There are quite a number of moving parts here, and a diagram is in order (Figure 1).
As you can see from Figure 1, there are three main areas of configuration: Linux server, No-IP.com services and the Treo 650 mail client.
My selection of the Gentoo Linux distribution for the project was dictated by the very convenient Portage package management. Portage completely frees the user from hunting down required packages. In operation, it resembles Perl CPAN or Debian apt-get. For installation of Gentoo itself, refer to the gentoo.org Web site. The installation of the OS is mostly manual, and it can be a rather lengthy process (some installations even can take days, because you compile everything yourself), but this investment will pay itself back during server management and application configuration.
You also need to get the DNS and SMTP services from No-IP.com, mentioned above. The No-IP.com Web site provides documentation for all services they provide.
The instructions that follow are Gentoo-specific, but it should be fairly easy to adapt this project to a different distribution. You simply need to make sure that the applications you install have the capabilities (like SASL) used for this solution.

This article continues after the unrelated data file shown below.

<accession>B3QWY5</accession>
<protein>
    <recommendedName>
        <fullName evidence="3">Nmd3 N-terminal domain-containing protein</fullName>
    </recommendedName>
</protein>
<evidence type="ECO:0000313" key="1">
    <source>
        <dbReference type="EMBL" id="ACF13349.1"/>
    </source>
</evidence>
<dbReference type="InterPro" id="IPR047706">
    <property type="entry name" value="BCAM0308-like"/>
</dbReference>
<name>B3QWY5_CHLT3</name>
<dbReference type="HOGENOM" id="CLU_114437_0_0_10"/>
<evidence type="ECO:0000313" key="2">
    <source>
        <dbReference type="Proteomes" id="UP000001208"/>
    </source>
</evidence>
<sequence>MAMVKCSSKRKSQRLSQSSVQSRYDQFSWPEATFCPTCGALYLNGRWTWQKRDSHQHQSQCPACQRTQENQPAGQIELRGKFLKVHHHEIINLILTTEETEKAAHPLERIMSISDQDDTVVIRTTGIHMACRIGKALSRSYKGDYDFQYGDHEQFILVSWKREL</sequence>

We begin installation with the core component, Postfix. Standard Gentoo installation comes with a simple MTA ssmtp that needs to be removed before Postfix installation. Also, Postfix needs to be installed (compiled) with SASL support. This is needed for authenticated mail delivery to the No-IP.com relay host (Alternate-Port SMTP service).
The SASL option is turned on with the sasl keyword added to the Gentoo USE configuration variable. In /etc/make.conf, add:
Install SASL libraries:
# emerge dev-libs/cyrus-sasl
Now remove and add MTAs:
# emerge -C ssmtp # emerge postfix
Add init rc script startup:
# rc-update add postfix default
Postfix configuration is relatively simple—two configuration files in /etc/postfix need attention: main.cf and master.cf.
Change the information describing your gateway host by editing the main.cf file for Postfix. Here, the hostname of your gateway is mygateway, and the domain name is foobar.net. The relay host that you will send all your mail to is relayhost.no-ip.com, receiving SMTP on port 1234. Both will be provided by No-IP.com as part of the Alternate-Port SMTP service:
myhostname = mygateway mydomain = foobar.net myorigin = $mydomain mydestination = $myhostname, localhost.$mydomain $mydomain #home_mailbox = .maildir/ relayhost = relayhost.no-ip.com:1234 smtp_sasl_auth_enable = yes smtp_sasl_password_maps = hash:/etc/postfix/saslpass smtp_sasl_security_options =
Add an extra port (4321) beside 25 to the Postfix master.cf file. This will be used to receive SMTP from the Mail Reflector No-IP.com service and also your Treo 650:
4321 inet n - n - - smtpd
Create an SASL password file /etc/postfix/saslpass for host relayhost.no-ip.com and user foobar.net@noip-smtp using password ????—all provided by No-IP.com:
/etc/postfix/saslpass: relayhost.no-ip.com foobar.net@noip-smtp:????
Next, generate a dbm map:
# cd /etc/postfix # postmap saslpass